The reason I found this article to be so important, was because it makes it clear that failure is a part of being in the Peace Corps but also that failure is okay. As Americans, we are brought up with the mindset that we must succeed, at everything. When we say we are going to do something, we do it. Failure is not an option. So going into the Peace Corps with that same mindset only to be slapped in the face with reality definitely takes you by surprise. I’ll say it again. Failure is a huge part of the Peace Corps. My first organization was, well, an EPIC, EPIC failure. On paper sounded like a rock star org., or so I was led to believe. In actuality, it was me and one other person who was my director/coworker/counterpart all rolled into one, but I can only count a handful of times that I actually saw her and we “discussed” work related projects. This organization was pretty much only on paper, and I had a hard time determining what I could do to fulfill my obligations as a Youth Development volunteer. My director wanted me to do things but couldn’t tell me the purpose of the org. What were the goals? Where was the focus? It’s a youth org so what’s the target age group? Do we want English clubs? Projects about healthy lifestyles? The answer I kept getting was “you do whatever you want to do”. In theory, that kind of flexibility is pretty awesome and something I love, but not having anyone to work with made it pretty impossible. I still worked as a part of this org and I needed the support and help of the “staff” a.k.a. my director. I got the feeling that she just wanted me to run the org and do everything. All the trainings, all the work, everything. And that just didn’t work. I could do everything, but how would that help her in the end? It wasn’t sustainable. I eventually ended up moving to a new org a few months later after my director and I had a pretty nasty exchange. She really didn’t quite understand the focus and goals of the Peace Corps, and it was best for everyone that we just part ways.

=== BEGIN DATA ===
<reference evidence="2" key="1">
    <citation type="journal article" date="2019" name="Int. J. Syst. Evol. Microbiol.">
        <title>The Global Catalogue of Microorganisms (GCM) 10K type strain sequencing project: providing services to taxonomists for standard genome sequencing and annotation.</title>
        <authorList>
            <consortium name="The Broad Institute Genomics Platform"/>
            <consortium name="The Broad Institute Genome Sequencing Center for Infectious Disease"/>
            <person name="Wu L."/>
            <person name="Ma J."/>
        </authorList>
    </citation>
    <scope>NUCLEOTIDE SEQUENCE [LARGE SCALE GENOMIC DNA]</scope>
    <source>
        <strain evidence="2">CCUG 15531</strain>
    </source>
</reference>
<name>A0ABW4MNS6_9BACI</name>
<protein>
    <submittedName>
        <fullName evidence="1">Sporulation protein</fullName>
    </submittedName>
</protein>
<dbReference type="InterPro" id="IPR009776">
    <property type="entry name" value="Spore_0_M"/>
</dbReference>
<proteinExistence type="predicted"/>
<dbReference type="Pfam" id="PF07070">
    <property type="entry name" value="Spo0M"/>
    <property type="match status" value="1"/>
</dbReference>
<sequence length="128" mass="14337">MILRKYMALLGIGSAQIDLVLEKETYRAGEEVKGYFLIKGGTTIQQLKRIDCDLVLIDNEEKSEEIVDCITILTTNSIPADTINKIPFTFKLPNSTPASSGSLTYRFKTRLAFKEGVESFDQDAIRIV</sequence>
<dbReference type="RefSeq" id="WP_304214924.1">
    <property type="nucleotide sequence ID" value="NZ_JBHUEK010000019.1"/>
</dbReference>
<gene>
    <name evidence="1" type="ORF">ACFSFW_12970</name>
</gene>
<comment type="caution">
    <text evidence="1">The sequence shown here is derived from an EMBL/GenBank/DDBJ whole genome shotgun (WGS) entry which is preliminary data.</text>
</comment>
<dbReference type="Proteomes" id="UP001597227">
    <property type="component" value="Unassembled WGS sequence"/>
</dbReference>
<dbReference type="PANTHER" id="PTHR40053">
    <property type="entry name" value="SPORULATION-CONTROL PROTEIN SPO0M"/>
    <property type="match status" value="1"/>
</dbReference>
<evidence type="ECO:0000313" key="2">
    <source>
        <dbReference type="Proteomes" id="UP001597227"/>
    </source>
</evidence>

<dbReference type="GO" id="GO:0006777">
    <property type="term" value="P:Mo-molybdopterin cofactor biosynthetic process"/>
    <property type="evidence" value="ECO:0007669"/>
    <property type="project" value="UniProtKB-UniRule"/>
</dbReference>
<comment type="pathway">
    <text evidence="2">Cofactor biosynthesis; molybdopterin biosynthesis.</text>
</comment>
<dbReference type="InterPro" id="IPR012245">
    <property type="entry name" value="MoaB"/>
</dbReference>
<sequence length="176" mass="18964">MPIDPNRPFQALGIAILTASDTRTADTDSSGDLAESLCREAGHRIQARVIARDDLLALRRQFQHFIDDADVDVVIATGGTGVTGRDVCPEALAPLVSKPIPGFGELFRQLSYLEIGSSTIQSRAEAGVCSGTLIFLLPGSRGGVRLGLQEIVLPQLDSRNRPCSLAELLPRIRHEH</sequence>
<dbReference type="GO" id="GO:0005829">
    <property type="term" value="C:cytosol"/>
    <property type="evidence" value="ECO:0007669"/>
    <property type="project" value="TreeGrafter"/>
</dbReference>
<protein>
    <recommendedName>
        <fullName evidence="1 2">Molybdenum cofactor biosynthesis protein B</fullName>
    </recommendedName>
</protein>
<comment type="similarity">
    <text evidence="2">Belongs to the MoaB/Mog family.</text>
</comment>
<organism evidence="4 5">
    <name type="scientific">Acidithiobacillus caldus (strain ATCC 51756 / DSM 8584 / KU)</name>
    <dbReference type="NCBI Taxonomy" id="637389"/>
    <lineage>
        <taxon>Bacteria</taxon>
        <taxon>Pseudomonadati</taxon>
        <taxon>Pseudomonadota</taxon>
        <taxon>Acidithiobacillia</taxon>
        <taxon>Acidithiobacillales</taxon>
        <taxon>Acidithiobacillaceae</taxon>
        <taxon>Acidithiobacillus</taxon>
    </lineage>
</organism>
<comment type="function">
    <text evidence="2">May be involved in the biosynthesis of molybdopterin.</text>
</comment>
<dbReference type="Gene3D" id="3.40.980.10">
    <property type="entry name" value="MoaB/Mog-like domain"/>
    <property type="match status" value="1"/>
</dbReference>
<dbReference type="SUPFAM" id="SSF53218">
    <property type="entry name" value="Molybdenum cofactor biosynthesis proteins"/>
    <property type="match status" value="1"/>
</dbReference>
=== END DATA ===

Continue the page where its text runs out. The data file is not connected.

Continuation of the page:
This was my first experience with failure as a VOLUNTEER. I emphasize that because I experienced quite a few during training when I hadn’t officially begun my service. My situation with my org was not unique by any means. There were several other people who experience similar situations and plenty of volunteers before us who also went through the same thing. In America, this wouldn’t happen. The org would have been vetted much better. Actually, it would never have been created in the first place. Non-profits have to have quite a few things before they can register for non-profit status. The main thing is a mission statement which is more or less the goals and focus of your org. What do you do and who are doing it for. My org didn’t even have that. All it takes to be an org in Kazakhstan is filling out some forms, so really anyone can be an org…on paper. Whether the org actually functions is a whole different story.